By Courtney Chartier, Project Archivist, Voter Education Project Collection
The Voter Education Project (VEP) was formed in 1962 as a program of the Southern Regional Council (SRC). It was the brainchild of then U.S. Attorney General Robert F. Kennedy, who wanted to establish a government funded voter registration program that would eliminate the need for public protests by civil rights organizations. Kennedy went so far as to ask several of the leading civil rights groups to cease protest activities for a short time; while the National Association for the Advancement of Colored People (NAACP) agreed to this, the Southern Christian Leadership Conference (SCLC), Student Nonviolent Coordinating Committee (SNCC) and Congress of Racial Equality (CORE) did not.
The early VEP was planned in 1961 by Leslie Dunbar, the director of SRC. The VEP did not directly engage in any voter registration activities, only granting funds to civil rights organizations to support their voter registration drives and any voting related research. The VEP became an official program of SRC on April 1, 1962. The first Executive Director of the project was Wiley Branton.
Initially, VEP was meant to be a pilot program lasting only two and a half years, supported by donations from the Taconic Foundation, the Field Foundation and the Stern Family Fund. Among other grants, the VEP funded the 1962-1963 SNCC run voter registration project in Selma, Alabama. This program led directly to the 1965 Selma protests, bringing Martin Luther King, Jr. to the state for the March on Montgomery.
In 1964 SRC proposed a permanent program with expanded goals, including maximum voter registration, citizenship education, and leadership training. The second Executive Director of the program, Vernon Jordan, established VEP offices in several southern states. From 1965-1970, the VEP continued to channel grant money to various voter registration projects in the 11 Southern states.
In 1969 VEP became an independent organization from SRC. The separation was due to a 1969 tax bill, limiting the amount of money that VEP could receive from a single organization to 25% of its total budget. Since SRC received more that 25% of its funding from a single organization, the easiest course of action was to separate VEP. VEP became an independent organization on June 1, 1971, under the leadership of its third Executive Director, John Lewis.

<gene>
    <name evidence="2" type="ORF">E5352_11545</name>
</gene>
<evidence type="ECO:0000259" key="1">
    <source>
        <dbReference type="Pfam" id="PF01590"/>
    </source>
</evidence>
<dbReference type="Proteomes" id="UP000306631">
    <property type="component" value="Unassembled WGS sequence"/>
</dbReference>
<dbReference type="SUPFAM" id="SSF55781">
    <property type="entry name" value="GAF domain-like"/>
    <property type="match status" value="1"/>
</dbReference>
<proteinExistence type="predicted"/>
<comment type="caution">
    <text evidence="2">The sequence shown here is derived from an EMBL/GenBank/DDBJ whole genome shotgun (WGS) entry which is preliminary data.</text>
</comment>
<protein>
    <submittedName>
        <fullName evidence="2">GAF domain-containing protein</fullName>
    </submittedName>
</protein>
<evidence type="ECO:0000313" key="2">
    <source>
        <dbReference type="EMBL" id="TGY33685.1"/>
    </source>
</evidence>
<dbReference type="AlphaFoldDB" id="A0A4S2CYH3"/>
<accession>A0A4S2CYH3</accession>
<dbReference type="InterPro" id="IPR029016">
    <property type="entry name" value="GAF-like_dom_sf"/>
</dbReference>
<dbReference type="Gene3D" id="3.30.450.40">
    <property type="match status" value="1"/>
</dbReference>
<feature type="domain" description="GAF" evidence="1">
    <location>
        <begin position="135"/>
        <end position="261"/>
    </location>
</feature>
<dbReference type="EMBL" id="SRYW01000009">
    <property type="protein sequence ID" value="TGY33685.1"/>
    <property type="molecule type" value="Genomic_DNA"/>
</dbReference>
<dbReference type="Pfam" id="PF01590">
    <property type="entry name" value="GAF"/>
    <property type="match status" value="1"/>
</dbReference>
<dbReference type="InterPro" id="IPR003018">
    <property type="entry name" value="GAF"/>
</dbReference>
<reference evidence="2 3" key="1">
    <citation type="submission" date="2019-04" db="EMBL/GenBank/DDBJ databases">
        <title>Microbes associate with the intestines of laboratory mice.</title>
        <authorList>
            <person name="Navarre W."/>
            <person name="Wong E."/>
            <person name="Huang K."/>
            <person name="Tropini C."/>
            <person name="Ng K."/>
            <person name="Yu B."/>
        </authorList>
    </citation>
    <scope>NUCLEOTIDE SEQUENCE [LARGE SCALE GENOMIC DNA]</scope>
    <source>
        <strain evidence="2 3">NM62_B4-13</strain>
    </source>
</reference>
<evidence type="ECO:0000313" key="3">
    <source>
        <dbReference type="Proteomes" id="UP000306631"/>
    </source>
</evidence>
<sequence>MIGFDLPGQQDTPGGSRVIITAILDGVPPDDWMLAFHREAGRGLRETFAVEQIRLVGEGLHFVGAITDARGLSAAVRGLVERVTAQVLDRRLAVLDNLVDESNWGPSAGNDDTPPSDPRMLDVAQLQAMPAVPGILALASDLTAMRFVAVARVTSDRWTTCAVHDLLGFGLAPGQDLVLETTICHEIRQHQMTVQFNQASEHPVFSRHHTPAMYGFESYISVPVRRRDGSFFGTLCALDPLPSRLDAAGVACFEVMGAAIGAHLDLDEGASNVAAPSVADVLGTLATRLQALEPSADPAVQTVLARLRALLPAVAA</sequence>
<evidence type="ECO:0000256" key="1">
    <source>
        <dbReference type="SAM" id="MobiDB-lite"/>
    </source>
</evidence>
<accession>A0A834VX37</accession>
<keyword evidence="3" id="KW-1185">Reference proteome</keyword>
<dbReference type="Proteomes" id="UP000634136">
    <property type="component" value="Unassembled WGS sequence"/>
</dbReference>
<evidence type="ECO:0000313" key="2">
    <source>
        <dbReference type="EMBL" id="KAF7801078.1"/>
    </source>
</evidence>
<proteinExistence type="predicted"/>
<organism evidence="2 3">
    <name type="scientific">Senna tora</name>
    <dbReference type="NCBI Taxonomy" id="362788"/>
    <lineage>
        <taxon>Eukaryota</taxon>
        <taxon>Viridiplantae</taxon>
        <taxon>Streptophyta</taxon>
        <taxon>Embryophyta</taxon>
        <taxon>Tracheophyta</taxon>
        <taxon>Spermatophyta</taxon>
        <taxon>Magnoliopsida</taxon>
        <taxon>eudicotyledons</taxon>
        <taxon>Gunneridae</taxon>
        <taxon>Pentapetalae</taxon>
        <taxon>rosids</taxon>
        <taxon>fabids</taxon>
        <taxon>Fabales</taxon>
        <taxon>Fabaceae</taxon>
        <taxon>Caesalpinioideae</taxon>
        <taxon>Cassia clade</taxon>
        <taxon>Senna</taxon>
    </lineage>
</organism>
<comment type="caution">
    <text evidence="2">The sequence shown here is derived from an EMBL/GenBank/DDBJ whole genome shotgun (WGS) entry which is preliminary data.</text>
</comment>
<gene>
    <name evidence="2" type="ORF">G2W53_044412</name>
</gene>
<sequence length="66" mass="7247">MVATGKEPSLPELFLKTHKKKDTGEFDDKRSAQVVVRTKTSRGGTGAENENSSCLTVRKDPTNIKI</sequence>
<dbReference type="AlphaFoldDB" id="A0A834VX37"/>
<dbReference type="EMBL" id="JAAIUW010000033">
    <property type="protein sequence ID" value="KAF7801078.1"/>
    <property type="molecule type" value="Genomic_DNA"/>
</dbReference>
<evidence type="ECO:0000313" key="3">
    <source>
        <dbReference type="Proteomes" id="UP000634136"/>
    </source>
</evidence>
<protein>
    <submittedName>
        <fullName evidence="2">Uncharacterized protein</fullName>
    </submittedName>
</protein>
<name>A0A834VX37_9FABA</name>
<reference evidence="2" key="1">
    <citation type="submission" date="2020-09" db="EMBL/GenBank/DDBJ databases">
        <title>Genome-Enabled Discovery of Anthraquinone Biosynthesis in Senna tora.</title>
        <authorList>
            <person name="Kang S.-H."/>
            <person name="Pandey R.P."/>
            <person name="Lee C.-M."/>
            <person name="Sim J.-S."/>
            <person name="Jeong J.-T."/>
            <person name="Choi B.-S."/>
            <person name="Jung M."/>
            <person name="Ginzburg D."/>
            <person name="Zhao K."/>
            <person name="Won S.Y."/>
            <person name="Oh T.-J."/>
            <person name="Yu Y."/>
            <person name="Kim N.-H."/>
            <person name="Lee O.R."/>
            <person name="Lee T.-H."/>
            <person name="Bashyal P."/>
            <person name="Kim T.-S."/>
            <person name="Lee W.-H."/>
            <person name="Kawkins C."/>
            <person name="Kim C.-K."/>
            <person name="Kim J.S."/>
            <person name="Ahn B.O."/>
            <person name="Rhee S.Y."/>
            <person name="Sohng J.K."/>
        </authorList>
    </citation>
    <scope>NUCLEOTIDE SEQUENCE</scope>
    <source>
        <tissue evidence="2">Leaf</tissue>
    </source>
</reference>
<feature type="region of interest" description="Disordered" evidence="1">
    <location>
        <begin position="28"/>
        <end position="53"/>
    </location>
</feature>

Although the VEP primarily targeted poor, Southern, African-American communities, it was not exclusive, and awarded grants to many organizations throughout the country. Both under SRC and independent of it, the VEP remained a non-partisan organization. VEP also functioned as a research center, and was known as an authoritative source for statistics on Southern elections and voter registration in general, as well as trend analysis, studies on specific issues and statistics broken down by race and gender. VEP emphasized the collection of evaluative statistics for its own programs and the communication of their findings and results to the public.
The economic recession of the early 1970s severely curtailed VEP’s activities and severely reduced office staff. During this time, the organization began holding benefit dinners, streamlining administrative functions and created an executive committee, while expanding the Board of Directors and increasing their direct involvement in programming as strategies for the survival of VEP.
In the middle and late 1970’s VEP participated in several national voter registration campaigns, expanding into radio and television. In 1977 John Lewis resigned and was replaced by Vivian Malone Jones. 1977 and 1978 were low points for funding for the VEP, and staffing and programs were cut. Jones resigned in 1978 due to poor health, and Sherrill Marcus became the fifth Executive Director of VEP.
VEP’s financial problems continued throughout the 1980’s, and the organization was close to folding in 1981. In 1982, Geraldine Thompson took over as Executive Director, serving without pay for several months. Thompson led a campaign to salvage the organization, attracting funding by expanding the purview of VEP, coordinating major voting initiatives with other Southern and national organizations, including the Black Women’s Vote Project and the Southern Women’s Civic Education Project and holding workshops all over the South.
Due to a lack of funding, the Voter Education Project closed its doors in January 1992. At that time Executive Director Ed Brown was the only employee, and served his last months in that position unpaid. His last act was to transfer the records of VEP to the library at Clark Atlanta University.
The Voter Education Project Organizational Records (1962-1989) are held by the Robert W. Woodruff Library of the Atlanta University Center, Inc. The records consist of administrative and financial documents; project files for each of the grants awarded by VEP; research files on various Southern elections; printed and published material produced by the Voter Education Project and other voting rights organizations; and photographs, as well as video and audio material. The records are currently closed to researchers for processing.
"Working for Freedom: Documenting Civil Rights Organizations," is a collaborative project between Emory University, the Auburn Avenue Research Library on African American Culture and History, the Amistad Research Center at Tulane University, and the Robert W. Woodruff Library of Atlanta University Center to uncover and make available previously hidden special collections documenting the Civil Rights Movement in Atlanta and New Orleans. The project is administered by the Council on Library and Information Resources with funds from the Andrew W. Mellon Foundation.
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